In the end, the narrator appears to be swayed, or possessed, by the dark forces, and joins them. But don't worry, for we are shown the way to salvation by the album's cover art: Amid a field of flames and an ominous night sky, a small man, representing humanity, dances on puppet strings held by a horned, red devil, who is himself attached to strings wielded by Eddie, Maiden's ubiquitous undead mascot. The message is clear: While humankind may be weak and easily led astray by the Hoofed One, it is the power of rock — or more specifically, metal, as represented by Eddie — that can save us and help us to conquer our fears. The words of the song tell one story, but the sheer visceral power of the music itself transforms and redeems the lyrical narrative. Evil may exist — in ourselves, on Earth, and in the universe — but by the empowering grace of metal, we can exorcise our demons and tame the beast within. Metal becomes the negation of the negation.
Theologically, of course, before the devil became the grotesque and irredeemable character of novels and horror movies, he was the Adversary, the Fallen Angel, the Forsaken One of Jewish, Christian, and Muslim traditions. Remember his friendly wager with God over Job's soul, or his cordial philosophical debates with the Nazarene, long before Faust's wager or Linda Blair's projectile vomiting. It was he who questioned and encouraged others to do the same, the one who opposed and dared to think for himself. He was the rebel, the gadfly, the thorn in the side. The subsequent notion that questioning authority and tradition is the devil's work, though intended to scare us straight, gives rise to a certain curiosity — and yes, sympathy — toward Lucifer, in some who cherish freedom of thought and expression. No doubt some of the titillation we feel watching Rosemary's Baby or listening to the "The Number of the Beast" comes from such an impulse to defy a hallowed authority, from the safety of our imaginations.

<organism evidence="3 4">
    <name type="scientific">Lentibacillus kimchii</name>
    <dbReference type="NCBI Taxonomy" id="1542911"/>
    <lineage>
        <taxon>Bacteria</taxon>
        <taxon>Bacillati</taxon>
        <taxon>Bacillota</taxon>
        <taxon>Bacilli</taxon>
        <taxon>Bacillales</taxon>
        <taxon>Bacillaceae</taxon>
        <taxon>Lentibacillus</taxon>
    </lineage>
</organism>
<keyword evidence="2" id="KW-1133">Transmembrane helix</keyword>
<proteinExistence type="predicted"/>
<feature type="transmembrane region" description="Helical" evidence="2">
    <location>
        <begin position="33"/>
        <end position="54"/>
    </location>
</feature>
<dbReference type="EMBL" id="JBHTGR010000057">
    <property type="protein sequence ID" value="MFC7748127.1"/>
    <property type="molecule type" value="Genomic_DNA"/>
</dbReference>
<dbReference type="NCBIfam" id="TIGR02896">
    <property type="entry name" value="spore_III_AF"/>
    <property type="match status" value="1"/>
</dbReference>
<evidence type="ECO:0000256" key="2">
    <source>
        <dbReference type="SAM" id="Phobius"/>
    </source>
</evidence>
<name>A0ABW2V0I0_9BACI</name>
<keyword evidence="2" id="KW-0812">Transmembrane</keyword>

Twenty-four years after it was released, the Iron Maiden album retains its power and vitality. It continues to be a benchmark for good, honest heavy metal now obscured by retro-fixated irony, emo-inspired whininess, embarrassing misappropriations of hip-hop, and false metal generally. The fact that Maiden has stuck to its guns through the waxing and waning of true metal's popularity and has continued to record and tour on its own terms to this day somehow adds to the record's staying power. The music is not tainted by revisionist questions about the band's motives or integrity. In this, as well as the music, Maiden continues to be an inspiration to generations of musicians and fans.
I like to think of "The Number of the Beast" as a kind of "White Christmas" for the day of the beast. (Too bad it's a holiday that only happens once a century — it could mean a gold mine in royalties for Harris and co.) Never mind that the nice chaps in Maiden are not actually Satanists at all — Irving Berlin was Jewish, and we all know you don't have to be a Christian to have a tree. It's the spirit of the day that counts. So on 6/6/06, do yourself a favor and crank up some Maiden. If you listen carefully, you might almost hear the children's voices caroling:
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